Tag Archives: Fra Angelico

Stabat Mater

The fresco by Fra Angelico is one of those painted on the walls of the monastery cells in San Marco in Florence.

On Fridays walk the way of the Cross with the Sorrowful Mother accompanying her son Jesus to the Cross.

Vidit suum dulcem Natum
moriendo desolatum,
dum emisit spiritum.

Eia, Mater, fons amoris
me sentire vim doloris
fac, ut tecum lugeam.

Fac, ut ardeat cor meum
in amando Christum Deum
ut sibi complaceam.

She beheld her tender Child,
Saw Him hang in desolation,
Till His spirit forth He sent.

O thou Mother! fount of love!
Touch my spirit from above,
make my heart with thine accord:

Make me feel as thou hast felt;
make my soul to glow and melt
with the love of Christ my Lord.

The fresco shown above is a detail of this large crucifixion scene (click to enlarge).

Stabat Mater

The fresco by Fra Angelico is one of those painted on the walls of the monastery cells in San Marco in Florence.

The fresco by Fra Angelico is one of those painted on the walls of the monastery cells in San Marco in Florence.

On Fridays walk the way of the Cross with the Sorrowful Mother accompanying her son Jesus to the Cross.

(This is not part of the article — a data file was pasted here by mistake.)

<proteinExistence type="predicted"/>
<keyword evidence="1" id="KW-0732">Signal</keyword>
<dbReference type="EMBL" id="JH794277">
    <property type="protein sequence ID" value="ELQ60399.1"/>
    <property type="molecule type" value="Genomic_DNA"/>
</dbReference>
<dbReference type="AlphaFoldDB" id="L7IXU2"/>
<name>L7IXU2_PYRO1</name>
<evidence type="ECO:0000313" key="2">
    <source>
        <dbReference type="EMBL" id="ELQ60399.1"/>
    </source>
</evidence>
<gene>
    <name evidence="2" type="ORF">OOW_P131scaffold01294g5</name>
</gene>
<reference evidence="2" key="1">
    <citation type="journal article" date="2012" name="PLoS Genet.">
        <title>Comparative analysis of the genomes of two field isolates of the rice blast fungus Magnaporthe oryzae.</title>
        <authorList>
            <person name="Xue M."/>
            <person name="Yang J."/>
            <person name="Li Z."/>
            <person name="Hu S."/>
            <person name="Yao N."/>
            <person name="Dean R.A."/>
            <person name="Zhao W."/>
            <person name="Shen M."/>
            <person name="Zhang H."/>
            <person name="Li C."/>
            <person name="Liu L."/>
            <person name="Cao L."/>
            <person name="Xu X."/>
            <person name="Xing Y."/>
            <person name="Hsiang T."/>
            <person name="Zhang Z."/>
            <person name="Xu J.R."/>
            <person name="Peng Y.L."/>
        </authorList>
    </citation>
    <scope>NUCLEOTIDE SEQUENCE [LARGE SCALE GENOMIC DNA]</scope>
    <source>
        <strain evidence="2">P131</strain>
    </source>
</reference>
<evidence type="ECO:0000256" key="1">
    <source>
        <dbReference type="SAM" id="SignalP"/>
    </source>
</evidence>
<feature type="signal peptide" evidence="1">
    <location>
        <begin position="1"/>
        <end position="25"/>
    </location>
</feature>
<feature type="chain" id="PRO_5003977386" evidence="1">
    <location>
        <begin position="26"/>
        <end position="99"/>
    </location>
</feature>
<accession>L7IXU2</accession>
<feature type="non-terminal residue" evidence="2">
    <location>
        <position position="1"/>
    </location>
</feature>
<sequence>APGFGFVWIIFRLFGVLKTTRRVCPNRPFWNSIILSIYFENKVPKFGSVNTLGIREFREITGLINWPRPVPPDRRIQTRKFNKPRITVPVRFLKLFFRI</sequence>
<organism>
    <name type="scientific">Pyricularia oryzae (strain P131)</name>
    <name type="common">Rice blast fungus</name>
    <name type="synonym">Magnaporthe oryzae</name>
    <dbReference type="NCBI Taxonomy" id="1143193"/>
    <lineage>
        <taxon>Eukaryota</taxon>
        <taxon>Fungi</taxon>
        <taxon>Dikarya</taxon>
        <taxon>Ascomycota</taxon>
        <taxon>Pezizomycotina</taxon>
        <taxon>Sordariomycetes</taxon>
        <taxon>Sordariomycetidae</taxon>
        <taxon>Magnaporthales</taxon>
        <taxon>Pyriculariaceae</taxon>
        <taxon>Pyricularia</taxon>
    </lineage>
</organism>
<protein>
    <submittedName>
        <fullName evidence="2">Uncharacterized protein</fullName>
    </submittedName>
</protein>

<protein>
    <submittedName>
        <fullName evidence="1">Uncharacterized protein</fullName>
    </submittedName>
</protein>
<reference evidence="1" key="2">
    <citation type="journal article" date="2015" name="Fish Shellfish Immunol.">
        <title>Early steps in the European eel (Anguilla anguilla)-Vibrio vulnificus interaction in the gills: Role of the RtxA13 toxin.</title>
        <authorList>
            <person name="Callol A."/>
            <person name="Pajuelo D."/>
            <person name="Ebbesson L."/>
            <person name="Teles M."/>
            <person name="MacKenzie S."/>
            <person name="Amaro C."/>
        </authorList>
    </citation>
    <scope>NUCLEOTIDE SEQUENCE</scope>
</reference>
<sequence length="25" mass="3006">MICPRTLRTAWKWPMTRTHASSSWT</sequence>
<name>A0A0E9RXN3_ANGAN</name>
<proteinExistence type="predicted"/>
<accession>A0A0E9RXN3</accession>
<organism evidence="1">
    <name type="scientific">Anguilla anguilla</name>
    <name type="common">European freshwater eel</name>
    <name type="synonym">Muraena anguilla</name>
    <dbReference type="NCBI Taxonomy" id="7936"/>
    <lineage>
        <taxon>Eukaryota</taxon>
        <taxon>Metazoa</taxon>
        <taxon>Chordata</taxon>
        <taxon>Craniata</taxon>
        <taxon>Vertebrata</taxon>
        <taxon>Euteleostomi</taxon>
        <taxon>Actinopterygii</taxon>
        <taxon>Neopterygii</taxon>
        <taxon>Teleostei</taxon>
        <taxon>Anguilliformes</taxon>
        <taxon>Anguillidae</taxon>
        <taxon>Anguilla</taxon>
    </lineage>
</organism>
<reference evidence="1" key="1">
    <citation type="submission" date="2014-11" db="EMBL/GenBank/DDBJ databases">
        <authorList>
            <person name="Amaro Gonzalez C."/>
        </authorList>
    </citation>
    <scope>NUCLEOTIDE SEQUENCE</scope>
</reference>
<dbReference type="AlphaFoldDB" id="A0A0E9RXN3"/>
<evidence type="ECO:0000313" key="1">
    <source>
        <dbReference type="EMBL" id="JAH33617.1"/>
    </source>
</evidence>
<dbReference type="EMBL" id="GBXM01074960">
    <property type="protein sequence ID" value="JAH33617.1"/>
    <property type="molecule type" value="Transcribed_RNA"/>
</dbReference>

Quis non posset contristari
Christi Matrem contemplari
dolentem cum Filio?

Can the human heart refrain
from partaking in her pain,
in that Mother’s pain untold?

Follow the Stations of the Cross in Jerusalem in this video.

Stabat Mater

The fresco by Fra Angelico is one of those painted on the walls of the monastery cells in San Marco in Florence. If you look carefully, there are words coming from Christ: “This day you will be with me in Paradise.”

On Fridays walk the way of the Cross with the Sorrowful Mother accompanying her son Jesus to the Cross.

This is a Stabat Mater set by John Browne (1425-1505), sung by The Tallis Scholars.

O quam tristis et afflicta
fuit illa benedicta,
mater Unigeniti!

Quae mœrebat et dolebat,
pia Mater, dum videbat
nati pœnas inclyti.

Quis est homo qui non fleret,
matrem Christi si videret
in tanto supplicio?

O how sad and sore distressed
was that Mother, highly blest,
of the sole-begotten One.